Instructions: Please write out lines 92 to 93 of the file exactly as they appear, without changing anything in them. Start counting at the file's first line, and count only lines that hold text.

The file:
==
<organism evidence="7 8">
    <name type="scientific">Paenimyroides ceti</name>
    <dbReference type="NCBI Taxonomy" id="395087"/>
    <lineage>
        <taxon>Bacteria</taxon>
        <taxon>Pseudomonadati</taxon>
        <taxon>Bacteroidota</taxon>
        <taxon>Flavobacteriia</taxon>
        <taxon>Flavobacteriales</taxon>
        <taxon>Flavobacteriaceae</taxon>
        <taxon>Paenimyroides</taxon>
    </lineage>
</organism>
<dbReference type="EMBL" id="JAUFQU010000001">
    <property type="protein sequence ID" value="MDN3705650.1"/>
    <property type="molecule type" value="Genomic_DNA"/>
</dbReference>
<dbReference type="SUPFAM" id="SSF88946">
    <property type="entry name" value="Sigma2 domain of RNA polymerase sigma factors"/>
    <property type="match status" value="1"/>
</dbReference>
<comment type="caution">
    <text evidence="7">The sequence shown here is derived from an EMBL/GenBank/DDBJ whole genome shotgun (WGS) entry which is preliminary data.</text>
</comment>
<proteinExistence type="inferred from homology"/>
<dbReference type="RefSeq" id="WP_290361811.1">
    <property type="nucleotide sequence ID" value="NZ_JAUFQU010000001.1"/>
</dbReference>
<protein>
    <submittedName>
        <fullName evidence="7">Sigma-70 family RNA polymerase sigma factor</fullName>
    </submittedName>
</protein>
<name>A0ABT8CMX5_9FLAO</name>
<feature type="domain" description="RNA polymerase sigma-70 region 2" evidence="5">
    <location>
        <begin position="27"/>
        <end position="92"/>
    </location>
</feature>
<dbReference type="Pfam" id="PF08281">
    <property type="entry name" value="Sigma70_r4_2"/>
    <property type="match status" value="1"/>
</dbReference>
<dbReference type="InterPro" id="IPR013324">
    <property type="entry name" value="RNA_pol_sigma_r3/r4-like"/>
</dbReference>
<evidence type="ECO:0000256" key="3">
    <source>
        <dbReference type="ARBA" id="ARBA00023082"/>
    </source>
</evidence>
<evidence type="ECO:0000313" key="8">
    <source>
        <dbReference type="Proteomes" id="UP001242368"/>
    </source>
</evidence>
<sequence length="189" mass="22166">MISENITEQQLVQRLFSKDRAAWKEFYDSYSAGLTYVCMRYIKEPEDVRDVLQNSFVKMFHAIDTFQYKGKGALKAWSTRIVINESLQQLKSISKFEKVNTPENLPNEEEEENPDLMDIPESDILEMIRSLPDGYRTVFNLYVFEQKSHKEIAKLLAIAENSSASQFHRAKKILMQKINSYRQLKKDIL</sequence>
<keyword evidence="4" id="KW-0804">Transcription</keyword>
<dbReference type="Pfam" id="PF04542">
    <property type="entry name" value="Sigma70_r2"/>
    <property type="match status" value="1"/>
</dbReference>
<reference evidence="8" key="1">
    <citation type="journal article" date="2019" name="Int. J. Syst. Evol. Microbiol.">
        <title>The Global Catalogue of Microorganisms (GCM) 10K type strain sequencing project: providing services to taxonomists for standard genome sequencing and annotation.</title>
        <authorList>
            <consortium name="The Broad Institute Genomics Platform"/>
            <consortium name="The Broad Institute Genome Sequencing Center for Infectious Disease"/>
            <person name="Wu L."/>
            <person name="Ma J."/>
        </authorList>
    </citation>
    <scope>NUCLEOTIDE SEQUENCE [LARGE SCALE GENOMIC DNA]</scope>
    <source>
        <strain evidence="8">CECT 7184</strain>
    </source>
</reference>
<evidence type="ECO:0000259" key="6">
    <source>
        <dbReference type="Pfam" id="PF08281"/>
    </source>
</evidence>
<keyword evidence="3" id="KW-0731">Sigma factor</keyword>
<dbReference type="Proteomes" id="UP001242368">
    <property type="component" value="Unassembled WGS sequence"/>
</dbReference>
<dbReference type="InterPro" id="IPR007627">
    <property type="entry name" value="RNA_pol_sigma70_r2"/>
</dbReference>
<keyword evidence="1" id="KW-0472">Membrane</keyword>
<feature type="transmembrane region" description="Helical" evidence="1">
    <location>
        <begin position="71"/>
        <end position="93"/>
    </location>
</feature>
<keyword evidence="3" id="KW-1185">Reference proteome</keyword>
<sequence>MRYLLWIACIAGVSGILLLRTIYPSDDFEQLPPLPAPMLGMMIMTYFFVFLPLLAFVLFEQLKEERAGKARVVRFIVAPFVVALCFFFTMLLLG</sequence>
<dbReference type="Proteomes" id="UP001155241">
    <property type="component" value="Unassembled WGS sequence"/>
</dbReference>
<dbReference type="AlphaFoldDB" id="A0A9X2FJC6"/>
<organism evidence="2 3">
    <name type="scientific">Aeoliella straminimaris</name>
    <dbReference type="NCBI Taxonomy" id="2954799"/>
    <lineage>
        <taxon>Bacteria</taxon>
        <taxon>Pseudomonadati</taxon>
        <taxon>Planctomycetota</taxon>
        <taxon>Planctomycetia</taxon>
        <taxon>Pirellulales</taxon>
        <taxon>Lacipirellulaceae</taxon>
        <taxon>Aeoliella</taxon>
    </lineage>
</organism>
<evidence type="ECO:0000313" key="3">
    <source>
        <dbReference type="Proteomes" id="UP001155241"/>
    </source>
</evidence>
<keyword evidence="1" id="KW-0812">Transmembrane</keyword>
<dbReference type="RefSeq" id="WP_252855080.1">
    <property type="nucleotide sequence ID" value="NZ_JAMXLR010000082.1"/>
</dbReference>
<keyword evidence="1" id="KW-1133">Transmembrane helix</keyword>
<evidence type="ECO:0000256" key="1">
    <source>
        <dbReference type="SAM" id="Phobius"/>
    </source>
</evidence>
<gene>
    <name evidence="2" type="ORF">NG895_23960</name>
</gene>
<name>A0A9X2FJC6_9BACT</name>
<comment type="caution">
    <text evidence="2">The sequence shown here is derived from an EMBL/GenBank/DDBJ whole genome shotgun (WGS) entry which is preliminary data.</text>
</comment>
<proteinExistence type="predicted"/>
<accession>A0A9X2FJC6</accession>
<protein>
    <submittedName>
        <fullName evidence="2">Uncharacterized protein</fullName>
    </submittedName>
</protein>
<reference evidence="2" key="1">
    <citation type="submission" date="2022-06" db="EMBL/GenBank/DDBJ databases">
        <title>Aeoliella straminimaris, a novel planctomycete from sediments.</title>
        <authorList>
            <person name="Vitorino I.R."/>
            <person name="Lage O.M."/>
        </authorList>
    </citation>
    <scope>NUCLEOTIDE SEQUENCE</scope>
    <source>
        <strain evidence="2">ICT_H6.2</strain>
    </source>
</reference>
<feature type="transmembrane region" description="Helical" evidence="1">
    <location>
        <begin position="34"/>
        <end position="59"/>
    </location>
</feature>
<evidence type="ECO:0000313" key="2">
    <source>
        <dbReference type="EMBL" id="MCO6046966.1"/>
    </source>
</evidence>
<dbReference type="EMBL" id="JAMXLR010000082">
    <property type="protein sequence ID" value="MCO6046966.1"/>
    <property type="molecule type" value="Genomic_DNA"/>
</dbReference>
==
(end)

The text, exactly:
<feature type="transmembrane region" description="Helical" evidence="1">
    <location>